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First shipment of food aid from Ukraine could move next week

Around 30,000 tons of food aid could be shipped out of Ukraine’s ports as early as next week, according to a U.N. official.

The wheat will be allowed to leave the country under a diplomatic agreement between Russia, Ukraine, Turkey and the U.N. to reopen three of the Ukraine’s ports despite its ongoing war with Russia. It will be the first shipment to leave Ukraine as humanitarian aid since Russia’s invasion, and will come after a commercial vessel called the Razoni carrying corn safely arrived in Turkey on Tuesday, en route to Lebanon.

The World Food Programme, a U.N. agency, will pay food giant Cargill $10.2 million to source the grain, deliver it to the port and load it on to a vessel.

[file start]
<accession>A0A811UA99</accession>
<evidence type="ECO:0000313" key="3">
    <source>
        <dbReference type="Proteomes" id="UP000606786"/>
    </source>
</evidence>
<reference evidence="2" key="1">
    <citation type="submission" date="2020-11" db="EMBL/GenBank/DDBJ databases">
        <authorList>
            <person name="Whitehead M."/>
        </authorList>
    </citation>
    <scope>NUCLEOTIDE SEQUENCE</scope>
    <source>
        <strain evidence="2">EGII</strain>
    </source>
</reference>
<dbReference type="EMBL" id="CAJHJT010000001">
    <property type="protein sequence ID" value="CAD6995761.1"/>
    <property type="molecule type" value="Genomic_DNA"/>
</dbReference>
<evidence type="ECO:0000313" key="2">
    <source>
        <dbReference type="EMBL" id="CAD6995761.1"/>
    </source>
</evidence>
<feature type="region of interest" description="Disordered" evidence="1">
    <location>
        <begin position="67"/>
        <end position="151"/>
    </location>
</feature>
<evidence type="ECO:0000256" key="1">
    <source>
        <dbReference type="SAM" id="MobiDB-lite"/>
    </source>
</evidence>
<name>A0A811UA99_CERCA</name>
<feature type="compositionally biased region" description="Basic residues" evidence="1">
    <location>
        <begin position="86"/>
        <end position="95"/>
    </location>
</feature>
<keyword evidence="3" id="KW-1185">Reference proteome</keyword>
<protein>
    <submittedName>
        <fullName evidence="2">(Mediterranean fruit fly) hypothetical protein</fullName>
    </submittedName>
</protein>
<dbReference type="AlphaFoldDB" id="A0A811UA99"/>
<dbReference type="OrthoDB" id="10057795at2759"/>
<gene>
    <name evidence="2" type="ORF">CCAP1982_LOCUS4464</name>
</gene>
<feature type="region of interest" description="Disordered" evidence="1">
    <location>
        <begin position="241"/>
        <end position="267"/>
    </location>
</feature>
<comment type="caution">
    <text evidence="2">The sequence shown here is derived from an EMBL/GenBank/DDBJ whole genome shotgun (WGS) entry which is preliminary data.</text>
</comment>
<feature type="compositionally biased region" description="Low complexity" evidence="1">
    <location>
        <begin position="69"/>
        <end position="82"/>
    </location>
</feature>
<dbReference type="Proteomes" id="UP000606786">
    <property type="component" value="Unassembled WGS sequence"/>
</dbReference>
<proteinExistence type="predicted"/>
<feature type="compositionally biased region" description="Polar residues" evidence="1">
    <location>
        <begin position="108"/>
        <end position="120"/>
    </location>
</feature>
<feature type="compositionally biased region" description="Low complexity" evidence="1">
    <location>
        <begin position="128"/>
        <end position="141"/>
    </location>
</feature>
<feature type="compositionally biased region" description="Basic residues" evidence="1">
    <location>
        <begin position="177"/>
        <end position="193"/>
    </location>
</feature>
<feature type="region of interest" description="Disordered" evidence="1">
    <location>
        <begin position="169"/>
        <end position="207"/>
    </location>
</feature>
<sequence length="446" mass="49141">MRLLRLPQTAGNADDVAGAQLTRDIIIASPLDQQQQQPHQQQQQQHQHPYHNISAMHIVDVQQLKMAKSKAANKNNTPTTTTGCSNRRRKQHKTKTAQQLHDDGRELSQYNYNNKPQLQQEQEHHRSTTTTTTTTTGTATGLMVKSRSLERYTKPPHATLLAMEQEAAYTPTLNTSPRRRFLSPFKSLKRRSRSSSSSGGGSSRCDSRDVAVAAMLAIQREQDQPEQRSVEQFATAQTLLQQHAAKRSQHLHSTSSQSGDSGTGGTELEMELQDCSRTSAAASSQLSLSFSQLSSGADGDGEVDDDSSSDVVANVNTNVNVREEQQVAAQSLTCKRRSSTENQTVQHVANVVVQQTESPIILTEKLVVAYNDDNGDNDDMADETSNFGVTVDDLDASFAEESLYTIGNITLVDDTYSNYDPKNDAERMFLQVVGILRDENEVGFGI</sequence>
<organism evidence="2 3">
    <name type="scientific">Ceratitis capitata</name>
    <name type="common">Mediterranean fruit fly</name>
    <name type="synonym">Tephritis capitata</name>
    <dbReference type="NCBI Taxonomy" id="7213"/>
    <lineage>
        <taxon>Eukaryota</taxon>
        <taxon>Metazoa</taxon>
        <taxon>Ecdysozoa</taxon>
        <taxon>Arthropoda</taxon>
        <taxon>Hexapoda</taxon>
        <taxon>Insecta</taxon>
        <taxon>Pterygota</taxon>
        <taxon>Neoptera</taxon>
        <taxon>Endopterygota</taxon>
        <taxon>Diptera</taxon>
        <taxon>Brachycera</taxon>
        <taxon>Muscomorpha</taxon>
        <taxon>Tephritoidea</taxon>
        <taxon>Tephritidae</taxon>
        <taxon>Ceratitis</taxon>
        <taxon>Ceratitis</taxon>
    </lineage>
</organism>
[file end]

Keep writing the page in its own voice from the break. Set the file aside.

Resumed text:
The destination of the ship is unknown, but a U.N. official told POLITICO that countries such as Yemen and Ethiopia were being considered.

“Whether that is Yemen or Ethiopia, or somewhere, that also needs to be sorted out,” the official said. Ukraine typically provides a significant amount of supplies to the WFP, so reopening the Odesa region’s ports is crucial to its work in averting hunger and famine in the world’s most vulnerable countries.

The U.N. official said a WFP-chartered vessel should arrive in Odesa and would be loaded from August 10, if all goes to plan. “There are some delays because ships stuck there for months are [a] priority,” they wrote.

“To find a vessel is still the main obstacle for today for the Ukrainian grain corridor,” said Elena Neroba, business development manager at trading company Maxigrain.

Neroba said she understood the final destination would be Somalia.

The WFP and Cargill had no immediate comment.

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